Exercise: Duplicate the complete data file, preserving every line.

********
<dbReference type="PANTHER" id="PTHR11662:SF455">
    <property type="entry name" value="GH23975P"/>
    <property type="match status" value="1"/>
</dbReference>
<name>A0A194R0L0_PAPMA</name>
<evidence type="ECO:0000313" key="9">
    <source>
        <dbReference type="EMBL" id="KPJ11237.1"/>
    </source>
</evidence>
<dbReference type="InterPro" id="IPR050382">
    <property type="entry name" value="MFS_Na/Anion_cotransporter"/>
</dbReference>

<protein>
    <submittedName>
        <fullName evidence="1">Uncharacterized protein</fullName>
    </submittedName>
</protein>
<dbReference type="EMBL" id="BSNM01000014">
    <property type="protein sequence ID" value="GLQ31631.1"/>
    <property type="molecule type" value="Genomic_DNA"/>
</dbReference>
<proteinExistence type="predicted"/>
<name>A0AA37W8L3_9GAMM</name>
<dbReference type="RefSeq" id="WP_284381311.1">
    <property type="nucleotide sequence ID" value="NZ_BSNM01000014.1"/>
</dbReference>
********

<dbReference type="PANTHER" id="PTHR11662:SF455">
    <property type="entry name" value="GH23975P"/>
    <property type="match status" value="1"/>
</dbReference>
<name>A0A194R0L0_PAPMA</name>
<evidence type="ECO:0000313" key="9">
    <source>
        <dbReference type="EMBL" id="KPJ11237.1"/>
    </source>
</evidence>
<dbReference type="InterPro" id="IPR050382">
    <property type="entry name" value="MFS_Na/Anion_cotransporter"/>
</dbReference>

<protein>
    <submittedName>
        <fullName evidence="1">Uncharacterized protein</fullName>
    </submittedName>
</protein>
<dbReference type="EMBL" id="BSNM01000014">
    <property type="protein sequence ID" value="GLQ31631.1"/>
    <property type="molecule type" value="Genomic_DNA"/>
</dbReference>
<proteinExistence type="predicted"/>
<name>A0AA37W8L3_9GAMM</name>
<dbReference type="RefSeq" id="WP_284381311.1">
    <property type="nucleotide sequence ID" value="NZ_BSNM01000014.1"/>
</dbReference>